Protein is essential for muscle growth and repair, including for internal organs. Vegetarians can get complete protein from eggs and dairy. Protein can also be obtained from pulses (such as lentils and chickpeas), chia seeds, quinoa, amaranth, tofu, tempeh and quorn.

Naturally present in animal sources, vitamin B12 is in its most concentrated form in animal liver and, to a lesser extent, fish, eggs and cheese. For vegans, supplementation is likely to be essential. B12 is important for growth and development, and has many physiological functions.

Found in seafood and dairy, iodine is another micronutrient that may need to be topped-up. However, some plant-based milks are fortified with iodine, and it’s also present in seaweed such as nori. Iodine is needed to support thyroid function, which have a major role in controlling growth, development and metabolism.

Iron is important but extracting it from food is a challenge for the body — even more so from vegetarian sources. Iron absorption can be supported by pairing the iron-containing food with a source of vitamin C. Iron is needed to make haemoglobin. Signs of deficiency can include pale skin, tiredness, poor appetite, slow growth and development, and behavioural problems.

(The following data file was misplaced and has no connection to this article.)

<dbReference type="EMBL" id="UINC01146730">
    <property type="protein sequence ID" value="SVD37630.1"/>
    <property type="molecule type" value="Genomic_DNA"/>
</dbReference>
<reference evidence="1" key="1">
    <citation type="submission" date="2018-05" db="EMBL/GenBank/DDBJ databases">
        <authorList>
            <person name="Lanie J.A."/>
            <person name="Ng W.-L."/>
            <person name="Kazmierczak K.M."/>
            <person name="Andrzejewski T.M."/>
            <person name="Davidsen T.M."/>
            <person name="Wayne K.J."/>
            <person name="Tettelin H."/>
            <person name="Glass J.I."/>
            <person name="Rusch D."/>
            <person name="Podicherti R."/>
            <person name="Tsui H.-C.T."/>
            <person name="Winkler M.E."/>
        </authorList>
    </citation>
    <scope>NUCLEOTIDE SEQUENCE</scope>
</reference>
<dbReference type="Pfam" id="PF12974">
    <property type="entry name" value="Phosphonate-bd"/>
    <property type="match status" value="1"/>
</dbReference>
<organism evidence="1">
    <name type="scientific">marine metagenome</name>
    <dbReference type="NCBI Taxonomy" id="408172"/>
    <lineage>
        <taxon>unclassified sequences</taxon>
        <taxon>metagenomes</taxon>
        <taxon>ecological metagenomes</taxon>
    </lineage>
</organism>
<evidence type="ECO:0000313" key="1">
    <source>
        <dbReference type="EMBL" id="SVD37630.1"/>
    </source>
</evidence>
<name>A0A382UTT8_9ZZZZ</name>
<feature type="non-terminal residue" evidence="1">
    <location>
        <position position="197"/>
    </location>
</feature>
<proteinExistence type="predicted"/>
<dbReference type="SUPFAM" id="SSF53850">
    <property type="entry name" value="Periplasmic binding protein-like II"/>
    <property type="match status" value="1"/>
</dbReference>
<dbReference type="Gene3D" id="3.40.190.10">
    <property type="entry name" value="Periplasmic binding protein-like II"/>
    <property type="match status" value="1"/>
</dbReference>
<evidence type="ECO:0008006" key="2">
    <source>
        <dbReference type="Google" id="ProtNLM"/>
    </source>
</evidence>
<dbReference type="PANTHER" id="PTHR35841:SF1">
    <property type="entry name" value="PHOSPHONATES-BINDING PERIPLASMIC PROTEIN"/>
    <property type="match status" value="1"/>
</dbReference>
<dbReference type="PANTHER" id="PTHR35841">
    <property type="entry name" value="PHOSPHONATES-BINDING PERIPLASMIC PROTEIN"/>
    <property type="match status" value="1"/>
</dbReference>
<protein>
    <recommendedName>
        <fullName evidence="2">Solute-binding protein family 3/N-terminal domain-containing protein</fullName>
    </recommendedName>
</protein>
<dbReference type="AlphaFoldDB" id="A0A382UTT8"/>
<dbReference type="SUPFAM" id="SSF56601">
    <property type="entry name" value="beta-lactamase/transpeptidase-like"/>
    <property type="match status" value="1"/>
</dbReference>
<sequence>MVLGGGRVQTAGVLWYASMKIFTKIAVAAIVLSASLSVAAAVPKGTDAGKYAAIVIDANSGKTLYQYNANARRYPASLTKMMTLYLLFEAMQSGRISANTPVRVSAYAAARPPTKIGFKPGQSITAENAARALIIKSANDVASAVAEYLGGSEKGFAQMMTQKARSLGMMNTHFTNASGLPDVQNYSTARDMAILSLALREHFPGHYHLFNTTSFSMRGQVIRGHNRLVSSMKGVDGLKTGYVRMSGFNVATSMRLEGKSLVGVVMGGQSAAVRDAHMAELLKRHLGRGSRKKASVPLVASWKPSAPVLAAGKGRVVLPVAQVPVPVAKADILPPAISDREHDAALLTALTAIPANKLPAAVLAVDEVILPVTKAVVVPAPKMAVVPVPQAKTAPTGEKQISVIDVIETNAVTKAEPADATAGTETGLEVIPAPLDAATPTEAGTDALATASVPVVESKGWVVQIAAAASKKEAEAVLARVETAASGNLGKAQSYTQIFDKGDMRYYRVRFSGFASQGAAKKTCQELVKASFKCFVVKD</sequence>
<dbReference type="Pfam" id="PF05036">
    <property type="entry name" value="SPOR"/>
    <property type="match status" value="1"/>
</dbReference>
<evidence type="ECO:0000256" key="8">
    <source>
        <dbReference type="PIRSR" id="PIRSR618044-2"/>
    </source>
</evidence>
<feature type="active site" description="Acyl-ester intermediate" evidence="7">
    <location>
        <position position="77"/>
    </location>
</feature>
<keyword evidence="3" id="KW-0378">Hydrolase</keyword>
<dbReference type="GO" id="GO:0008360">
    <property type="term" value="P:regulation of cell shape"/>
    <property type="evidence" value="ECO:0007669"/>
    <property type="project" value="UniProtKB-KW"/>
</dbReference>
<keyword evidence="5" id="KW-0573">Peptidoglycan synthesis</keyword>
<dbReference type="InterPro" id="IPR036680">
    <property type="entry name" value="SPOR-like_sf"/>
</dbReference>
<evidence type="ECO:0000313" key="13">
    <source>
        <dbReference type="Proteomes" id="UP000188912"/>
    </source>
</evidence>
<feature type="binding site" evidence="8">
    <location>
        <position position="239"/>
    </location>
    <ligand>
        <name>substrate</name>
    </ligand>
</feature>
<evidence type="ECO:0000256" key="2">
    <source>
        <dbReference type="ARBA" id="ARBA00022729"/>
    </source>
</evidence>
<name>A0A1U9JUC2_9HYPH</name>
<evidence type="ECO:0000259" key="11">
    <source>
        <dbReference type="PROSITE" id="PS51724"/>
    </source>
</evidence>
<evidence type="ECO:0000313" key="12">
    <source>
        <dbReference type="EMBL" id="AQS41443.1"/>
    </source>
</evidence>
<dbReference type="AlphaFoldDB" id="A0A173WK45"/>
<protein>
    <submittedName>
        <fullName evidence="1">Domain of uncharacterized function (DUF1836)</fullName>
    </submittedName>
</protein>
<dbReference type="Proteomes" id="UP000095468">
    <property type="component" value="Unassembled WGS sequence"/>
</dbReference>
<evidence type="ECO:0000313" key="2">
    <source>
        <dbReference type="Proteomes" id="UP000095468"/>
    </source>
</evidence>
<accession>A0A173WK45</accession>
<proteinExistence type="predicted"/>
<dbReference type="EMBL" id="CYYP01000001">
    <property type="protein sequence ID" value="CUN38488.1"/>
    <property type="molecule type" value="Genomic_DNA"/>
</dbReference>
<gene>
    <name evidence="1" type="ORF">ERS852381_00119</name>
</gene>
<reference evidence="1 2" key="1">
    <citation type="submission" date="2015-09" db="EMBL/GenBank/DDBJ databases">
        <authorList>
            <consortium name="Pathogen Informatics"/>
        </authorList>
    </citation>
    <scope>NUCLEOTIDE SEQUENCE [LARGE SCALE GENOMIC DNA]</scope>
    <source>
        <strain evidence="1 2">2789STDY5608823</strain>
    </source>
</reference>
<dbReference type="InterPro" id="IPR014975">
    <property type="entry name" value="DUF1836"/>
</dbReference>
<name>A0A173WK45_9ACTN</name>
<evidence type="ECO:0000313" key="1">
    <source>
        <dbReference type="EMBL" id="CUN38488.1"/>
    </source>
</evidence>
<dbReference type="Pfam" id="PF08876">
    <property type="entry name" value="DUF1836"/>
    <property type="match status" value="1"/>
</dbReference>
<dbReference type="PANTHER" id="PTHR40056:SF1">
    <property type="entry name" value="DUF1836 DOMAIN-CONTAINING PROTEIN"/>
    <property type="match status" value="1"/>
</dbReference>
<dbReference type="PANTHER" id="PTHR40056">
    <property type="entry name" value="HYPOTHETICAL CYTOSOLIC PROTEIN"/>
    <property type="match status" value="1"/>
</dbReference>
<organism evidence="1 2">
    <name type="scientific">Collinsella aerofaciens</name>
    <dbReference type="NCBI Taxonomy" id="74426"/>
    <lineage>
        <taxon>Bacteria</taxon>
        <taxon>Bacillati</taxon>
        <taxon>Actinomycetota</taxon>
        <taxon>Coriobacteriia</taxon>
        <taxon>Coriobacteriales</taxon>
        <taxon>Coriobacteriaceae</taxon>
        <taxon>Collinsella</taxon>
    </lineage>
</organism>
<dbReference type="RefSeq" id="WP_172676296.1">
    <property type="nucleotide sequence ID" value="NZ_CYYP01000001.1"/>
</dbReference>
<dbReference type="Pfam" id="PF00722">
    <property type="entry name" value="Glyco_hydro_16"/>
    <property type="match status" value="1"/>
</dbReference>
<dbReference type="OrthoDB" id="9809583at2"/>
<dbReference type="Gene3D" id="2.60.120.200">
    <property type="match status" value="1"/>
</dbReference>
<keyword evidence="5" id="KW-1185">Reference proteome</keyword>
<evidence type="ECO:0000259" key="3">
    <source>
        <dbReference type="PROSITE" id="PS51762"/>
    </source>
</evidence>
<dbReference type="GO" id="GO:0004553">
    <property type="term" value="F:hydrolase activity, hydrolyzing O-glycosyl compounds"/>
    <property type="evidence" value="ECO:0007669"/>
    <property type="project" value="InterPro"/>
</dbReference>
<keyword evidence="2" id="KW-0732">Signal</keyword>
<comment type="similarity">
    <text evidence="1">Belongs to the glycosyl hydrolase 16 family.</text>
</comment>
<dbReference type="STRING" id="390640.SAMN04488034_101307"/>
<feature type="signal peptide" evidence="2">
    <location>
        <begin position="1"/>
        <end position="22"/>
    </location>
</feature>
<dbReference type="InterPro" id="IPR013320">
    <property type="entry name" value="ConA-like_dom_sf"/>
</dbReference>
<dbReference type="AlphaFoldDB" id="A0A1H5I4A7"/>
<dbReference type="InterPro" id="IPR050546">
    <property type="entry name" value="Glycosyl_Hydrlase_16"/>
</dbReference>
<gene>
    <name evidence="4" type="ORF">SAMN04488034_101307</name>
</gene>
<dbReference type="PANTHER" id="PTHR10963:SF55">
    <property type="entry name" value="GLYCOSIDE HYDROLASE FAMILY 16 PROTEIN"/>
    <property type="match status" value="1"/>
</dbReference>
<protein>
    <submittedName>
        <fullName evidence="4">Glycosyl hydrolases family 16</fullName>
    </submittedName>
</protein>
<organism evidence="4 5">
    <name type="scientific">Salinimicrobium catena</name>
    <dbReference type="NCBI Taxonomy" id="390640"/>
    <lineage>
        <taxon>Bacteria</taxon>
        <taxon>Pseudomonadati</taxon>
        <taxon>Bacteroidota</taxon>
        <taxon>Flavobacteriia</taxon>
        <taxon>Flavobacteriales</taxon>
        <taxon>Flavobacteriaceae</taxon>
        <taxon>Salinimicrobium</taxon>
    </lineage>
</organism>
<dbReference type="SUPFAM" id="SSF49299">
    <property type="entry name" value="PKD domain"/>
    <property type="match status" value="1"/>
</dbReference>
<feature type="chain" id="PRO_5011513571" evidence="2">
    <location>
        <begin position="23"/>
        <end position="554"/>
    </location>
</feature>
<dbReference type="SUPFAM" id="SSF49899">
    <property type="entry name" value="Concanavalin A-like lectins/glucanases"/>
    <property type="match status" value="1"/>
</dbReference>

Healthy fats are essential for growth and development. Plant sources of unsaturated or essential omega-3 fatty acids include avocado, nuts and seeds, and Stephan also recommends an algae-based omega-3 EPA/DHA supplement. These fats are vital for the development of a healthy brain and nervous system.

Regardless of what’s on the dinner table, the NHS currently advises vitamin D supplementation from September to March at least. Vitamin D is essential for healthy bones, regulating calcium, and immune health. Signs to look out for include bone pain, impaired growth and muscle cramps.

What to do:

  • Include pulses, grains, nuts and seeds in the diet, as well as fruit and vegetables.

  • Avoid lots of highly processed vegan products containing lots of unrecognisable ingredients.

  • Pay attention to key nutrients, and consider supplementation.